Like this, but with dozens more camels

Like this, but with dozens more camels

Right before we got into Sukhbaatar, we took a detour to Eej Mod (Mother Tree), which is an important spot among adherents of Shamanism. The large tree was struck by lightning a few years ago, but it is still believed to grant wishes to those who visit it. The tree (and many around it) are covered in tons and tons of khadags (silk scarves), and there are a wide variety of offerings placed around the tree (including bricks of tea, matches and incense, cakes, cartons of milk, and bottles of vodka). There were tons of Mongolians there, and I felt very awkward not knowing what to do. So I followed my host family around while they walked in circles and threw rice and spoonfuls of milk all over the place (which turned out to be what they had forgotten at the house and had to come back for). Unfortunately I didn’t get any good photos because I wasn’t sure if it would be disrespectful to be snapping pictures while people were bowing and praying to the sacred tree, but I later found this post by another blogger who did manage to get some nice pictures if you want to check it out.

Then we got back in the car and headed into Sukhbaatar, where we stopped at a shop to get some special bread that’s apparently only available there. We then drove out of the city and even further north up to the Mongolian-Russian border, to a place called Saikhani Khutul.

IMG_1172

It’s basically a park up on a mountain overlooking the border into Siberia.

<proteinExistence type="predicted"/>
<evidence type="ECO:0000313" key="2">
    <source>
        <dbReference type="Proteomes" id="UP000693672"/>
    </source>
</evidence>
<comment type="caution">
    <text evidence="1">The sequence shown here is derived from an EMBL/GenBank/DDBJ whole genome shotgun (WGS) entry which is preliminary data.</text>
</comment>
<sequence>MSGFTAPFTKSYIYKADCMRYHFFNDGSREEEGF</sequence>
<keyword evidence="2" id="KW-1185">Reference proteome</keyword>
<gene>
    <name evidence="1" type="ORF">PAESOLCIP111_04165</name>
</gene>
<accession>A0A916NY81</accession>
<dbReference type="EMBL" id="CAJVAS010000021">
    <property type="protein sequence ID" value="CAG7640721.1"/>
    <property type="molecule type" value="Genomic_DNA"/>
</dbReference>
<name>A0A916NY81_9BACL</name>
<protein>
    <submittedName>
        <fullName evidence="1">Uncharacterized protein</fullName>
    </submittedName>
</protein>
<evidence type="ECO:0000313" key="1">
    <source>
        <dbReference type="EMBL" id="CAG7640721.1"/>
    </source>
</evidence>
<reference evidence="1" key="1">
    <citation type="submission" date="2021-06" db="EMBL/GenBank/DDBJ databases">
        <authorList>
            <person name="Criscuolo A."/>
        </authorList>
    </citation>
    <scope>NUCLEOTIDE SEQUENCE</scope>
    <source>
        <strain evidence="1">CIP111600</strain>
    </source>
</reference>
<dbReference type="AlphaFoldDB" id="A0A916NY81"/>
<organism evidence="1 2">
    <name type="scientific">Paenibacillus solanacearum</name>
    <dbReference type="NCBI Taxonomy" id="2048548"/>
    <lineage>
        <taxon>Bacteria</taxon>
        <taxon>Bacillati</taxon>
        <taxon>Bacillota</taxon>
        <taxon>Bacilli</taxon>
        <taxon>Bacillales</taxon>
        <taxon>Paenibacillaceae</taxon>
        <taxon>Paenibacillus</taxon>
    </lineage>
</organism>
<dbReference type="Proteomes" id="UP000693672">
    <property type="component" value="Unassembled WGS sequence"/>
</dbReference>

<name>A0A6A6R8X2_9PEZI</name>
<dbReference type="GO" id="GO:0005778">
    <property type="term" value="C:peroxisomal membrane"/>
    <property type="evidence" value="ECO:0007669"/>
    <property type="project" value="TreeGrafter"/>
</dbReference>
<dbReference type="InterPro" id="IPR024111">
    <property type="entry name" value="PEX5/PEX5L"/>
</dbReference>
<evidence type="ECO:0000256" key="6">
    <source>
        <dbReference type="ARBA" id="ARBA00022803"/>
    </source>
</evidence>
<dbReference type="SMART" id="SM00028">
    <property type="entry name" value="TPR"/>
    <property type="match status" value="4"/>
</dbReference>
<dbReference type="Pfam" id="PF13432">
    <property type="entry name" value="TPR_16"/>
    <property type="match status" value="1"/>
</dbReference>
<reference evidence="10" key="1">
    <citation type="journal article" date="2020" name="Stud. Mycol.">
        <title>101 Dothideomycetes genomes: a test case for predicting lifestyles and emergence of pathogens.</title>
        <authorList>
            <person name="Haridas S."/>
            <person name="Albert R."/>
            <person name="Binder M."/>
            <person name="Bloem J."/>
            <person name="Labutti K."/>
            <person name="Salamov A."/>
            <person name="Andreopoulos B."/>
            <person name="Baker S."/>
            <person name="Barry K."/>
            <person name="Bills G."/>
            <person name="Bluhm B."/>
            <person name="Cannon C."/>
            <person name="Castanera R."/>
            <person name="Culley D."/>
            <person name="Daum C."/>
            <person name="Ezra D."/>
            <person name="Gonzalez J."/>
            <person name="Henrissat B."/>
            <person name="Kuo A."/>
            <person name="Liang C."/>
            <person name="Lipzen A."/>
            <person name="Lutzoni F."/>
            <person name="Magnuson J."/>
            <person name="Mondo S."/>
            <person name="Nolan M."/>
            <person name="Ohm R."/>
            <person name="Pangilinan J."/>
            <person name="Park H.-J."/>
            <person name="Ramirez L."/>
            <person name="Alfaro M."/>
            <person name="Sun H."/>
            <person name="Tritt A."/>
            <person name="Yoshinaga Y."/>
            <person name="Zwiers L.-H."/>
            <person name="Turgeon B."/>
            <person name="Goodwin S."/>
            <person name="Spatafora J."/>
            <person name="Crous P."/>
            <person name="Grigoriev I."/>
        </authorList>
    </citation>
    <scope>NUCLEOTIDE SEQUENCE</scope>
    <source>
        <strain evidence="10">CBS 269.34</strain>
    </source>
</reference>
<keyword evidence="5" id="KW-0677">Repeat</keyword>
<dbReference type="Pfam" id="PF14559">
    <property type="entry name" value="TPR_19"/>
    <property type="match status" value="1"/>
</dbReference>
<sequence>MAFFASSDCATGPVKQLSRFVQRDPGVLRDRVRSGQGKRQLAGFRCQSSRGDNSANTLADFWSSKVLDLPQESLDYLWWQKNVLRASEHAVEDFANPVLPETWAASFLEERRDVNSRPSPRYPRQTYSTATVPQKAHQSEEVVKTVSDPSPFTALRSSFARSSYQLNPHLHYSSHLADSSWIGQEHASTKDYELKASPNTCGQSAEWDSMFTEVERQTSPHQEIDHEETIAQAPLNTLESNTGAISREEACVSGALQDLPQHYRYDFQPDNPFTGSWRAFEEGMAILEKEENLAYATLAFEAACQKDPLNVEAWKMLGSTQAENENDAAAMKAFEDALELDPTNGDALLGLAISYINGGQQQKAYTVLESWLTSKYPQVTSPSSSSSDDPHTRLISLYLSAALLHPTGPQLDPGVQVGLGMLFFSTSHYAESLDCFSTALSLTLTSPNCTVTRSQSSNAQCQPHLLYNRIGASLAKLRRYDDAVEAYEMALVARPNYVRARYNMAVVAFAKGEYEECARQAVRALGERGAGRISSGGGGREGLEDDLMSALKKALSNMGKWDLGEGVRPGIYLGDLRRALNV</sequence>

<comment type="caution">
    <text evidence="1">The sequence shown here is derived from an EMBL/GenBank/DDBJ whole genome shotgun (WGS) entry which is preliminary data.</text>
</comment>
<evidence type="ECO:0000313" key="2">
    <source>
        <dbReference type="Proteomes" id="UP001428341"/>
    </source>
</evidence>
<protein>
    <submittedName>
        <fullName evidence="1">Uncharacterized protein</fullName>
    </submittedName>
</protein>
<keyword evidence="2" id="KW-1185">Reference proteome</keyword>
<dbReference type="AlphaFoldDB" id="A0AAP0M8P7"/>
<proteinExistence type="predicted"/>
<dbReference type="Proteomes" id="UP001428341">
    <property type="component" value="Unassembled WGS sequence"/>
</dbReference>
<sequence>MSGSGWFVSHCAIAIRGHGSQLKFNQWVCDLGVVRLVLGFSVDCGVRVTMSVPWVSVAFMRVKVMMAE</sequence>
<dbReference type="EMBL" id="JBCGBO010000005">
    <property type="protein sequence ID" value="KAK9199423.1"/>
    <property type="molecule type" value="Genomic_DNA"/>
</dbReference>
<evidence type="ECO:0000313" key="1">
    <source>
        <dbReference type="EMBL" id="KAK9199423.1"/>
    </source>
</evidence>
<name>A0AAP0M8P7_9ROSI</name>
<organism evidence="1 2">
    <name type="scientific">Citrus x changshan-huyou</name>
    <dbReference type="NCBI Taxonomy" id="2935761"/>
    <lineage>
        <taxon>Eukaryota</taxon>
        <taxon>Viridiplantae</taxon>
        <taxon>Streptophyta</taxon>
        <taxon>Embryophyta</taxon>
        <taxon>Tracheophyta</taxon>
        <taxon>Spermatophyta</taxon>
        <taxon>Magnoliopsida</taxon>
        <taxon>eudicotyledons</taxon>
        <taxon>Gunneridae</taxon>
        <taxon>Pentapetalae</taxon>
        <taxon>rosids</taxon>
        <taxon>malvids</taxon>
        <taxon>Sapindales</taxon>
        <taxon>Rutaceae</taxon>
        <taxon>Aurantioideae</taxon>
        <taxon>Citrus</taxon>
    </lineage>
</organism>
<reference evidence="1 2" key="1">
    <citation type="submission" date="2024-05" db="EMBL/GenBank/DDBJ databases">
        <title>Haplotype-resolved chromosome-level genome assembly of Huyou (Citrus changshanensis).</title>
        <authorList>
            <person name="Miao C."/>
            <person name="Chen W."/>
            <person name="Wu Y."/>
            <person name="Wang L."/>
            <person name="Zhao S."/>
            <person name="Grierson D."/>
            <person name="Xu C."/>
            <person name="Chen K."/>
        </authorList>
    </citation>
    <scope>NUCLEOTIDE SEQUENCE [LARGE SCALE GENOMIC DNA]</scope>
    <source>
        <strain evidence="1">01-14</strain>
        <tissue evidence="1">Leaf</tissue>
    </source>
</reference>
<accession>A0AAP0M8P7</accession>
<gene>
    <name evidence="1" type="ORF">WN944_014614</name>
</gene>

IMG_1207

The river down there is

The river down there is Selenge Gol, one of the longest rivers in Mongolia, which eventually flows into a lake in Russia.

We ate lunch at one of the pavilions then went around to the many animal statues at the park.

Boloroo, Suuna, and Ochralaa

Boloroo, Suuna, and Ochralaa on a horse

Ochralaa and me

Ochralaa and me on a leopard

Boloroo, Bakana, Suuna, and Ochralaa (hiding behind the reindeer's leg)

Boloroo, Bakana, Suuna, and Ochralaa (hiding behind the reindeer’s leg)

My host siblings and I even ventured over to an eagle statue that required some treacherous climbing to get to:

IMG_1210

IMG_1195

IMG_1202

Then we went over to the main viewing area for more photo ops:

IMG_1224

IMG_1234

As we headed back to the car, we stopped by one more statue, which I think is supposed to symbolize the friendship between Mongolia and Russia:

IMG_1250

On the way back to Darkhan, we stopped at the Orkhon Gol, the longest river in Mongolia, for another picnic and some card games.

IMG_1269

Some horses even stopped by

Some horses even stopped by